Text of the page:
One of its most notable projects to date is Alexandra Canal Depot in Alexandria, which is powered by 1,600 solar panels and features the state’s first grid-scale Tesla battery, which can store up to 500 kWh of electricity. The City of Sydney and Transgrid were the project partners realizing this application as part of a behind the meter energy storage trial.
On top of that, the City has installed solar panels on more than 30 of its office buildings, pools, libraries and community centres, including Sydney Markets (8,594 panels), Andrew (Boy) Charlton Pool (85 panels), Sydney Town Hall (240 panels), Redfern Oval (211 panels), Australia Post building on Cleveland Street (1000+ panels), Surry Hills Library (32 panels), as well as the International Convention Centre Sydney in Darling Harbour, which is home to a community-funded 520 kW solar PV installation. At the Darling Harbour array, the solar panels are owned by members of the general public.
By mid-2021, the City plans to have more than 7,800 solar panels generating power for its buildings. It has also partnered with Ausgrid to fast-track the upgrade of 9,500 utility-owned street lights to LED, which will save around $1 million in annual maintenance and energy costs. The City calculates that its strong economic position and the money saved by investing in energy efficiency will allows it to act responsibly by committing to 100% renewable energy.
“This new commitment will see the City’s operations cut emissions by around 20,000 tonnes a year – equivalent to the power consumption of 8,000 local households,” Mayor Moore said on Tuesday, adding that the City is now on track to achieve its commitment to reduce emissions by 70% six years ahead of its 2030 deadline.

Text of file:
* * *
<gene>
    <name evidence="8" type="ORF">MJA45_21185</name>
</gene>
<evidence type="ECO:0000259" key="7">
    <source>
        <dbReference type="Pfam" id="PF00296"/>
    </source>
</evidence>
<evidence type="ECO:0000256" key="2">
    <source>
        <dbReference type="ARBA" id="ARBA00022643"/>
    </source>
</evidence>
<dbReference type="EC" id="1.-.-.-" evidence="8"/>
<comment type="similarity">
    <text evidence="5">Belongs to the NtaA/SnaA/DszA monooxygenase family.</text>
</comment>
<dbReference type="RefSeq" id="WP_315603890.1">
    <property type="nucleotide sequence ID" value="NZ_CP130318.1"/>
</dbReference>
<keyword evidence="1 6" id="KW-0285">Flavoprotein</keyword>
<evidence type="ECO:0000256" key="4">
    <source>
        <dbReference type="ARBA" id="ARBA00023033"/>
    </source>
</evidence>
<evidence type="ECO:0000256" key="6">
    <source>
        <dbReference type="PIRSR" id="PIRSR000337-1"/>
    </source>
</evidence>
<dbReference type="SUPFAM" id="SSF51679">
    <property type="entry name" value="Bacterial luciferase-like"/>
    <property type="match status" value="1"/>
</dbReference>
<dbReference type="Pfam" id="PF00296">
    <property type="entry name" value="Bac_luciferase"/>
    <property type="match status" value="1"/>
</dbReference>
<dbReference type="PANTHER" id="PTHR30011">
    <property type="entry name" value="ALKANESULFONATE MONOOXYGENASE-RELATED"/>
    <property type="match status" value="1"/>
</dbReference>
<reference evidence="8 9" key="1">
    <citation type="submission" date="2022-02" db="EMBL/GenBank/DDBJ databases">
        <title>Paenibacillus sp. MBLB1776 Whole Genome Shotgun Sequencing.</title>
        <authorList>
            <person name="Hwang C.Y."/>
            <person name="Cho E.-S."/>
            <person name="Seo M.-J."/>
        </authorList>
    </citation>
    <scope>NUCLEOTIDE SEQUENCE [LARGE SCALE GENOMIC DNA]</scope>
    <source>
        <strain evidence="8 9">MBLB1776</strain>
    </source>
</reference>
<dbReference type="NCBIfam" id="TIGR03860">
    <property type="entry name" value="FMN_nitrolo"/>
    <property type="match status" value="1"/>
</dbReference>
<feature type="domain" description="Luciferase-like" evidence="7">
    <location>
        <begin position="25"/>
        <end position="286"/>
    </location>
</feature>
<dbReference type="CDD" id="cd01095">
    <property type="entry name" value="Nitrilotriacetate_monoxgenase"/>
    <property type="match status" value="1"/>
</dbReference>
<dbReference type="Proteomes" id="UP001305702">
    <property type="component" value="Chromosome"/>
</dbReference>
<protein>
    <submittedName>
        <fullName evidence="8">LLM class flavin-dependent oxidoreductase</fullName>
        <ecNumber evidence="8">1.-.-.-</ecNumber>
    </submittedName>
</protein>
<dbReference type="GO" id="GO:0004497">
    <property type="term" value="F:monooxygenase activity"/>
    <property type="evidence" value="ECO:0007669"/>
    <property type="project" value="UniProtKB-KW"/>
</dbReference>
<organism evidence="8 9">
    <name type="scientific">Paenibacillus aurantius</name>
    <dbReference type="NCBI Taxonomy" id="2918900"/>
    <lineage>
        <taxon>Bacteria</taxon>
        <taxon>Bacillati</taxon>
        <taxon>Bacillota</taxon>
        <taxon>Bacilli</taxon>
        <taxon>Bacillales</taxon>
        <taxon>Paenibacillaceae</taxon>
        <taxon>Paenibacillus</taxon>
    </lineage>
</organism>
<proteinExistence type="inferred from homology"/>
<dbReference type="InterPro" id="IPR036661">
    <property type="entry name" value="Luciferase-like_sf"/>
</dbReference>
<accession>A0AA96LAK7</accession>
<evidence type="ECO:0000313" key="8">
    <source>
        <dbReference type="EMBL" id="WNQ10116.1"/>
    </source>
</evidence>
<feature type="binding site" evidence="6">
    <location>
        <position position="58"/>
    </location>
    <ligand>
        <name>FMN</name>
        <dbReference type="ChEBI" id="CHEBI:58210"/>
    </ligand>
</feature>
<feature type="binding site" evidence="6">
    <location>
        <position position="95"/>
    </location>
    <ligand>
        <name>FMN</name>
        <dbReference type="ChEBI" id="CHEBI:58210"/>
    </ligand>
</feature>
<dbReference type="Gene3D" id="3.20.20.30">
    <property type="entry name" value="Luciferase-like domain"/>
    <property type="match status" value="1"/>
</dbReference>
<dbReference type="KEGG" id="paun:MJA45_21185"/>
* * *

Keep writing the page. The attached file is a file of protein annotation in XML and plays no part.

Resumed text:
“Successive Australian Governments have shamefully presided over a climate disaster, and now we are at a critical juncture. We can act here in Sydney, but we desperately need the Australian Government to reintroduce a price on carbon to meet our Paris emissions reduction targets, and to establish a Just Transition Authority to ensure Australians employed in fossil fuel industries find appropriate alternate employment,” he added.
While the City of Sydney was the first local government in Australia to achieve carbon neutral certification in 2011, Melbourne was the first Australian capital to become powered by 100% renewable energy. Melbourne’s achievement came after 14 members of the city’s leading universities, cultural institutions, corporations and councils combined their purchasing power to support the construction of the 80 MW wind farm at Crowlands, near Ararat, with a long-term PPA inked with Pacific Hydro for 88 GWh of electricity per year. As energy from the wind farm began flowing into the grid mid January, the City of Melbourne announced it had made the switch to 100% renewables.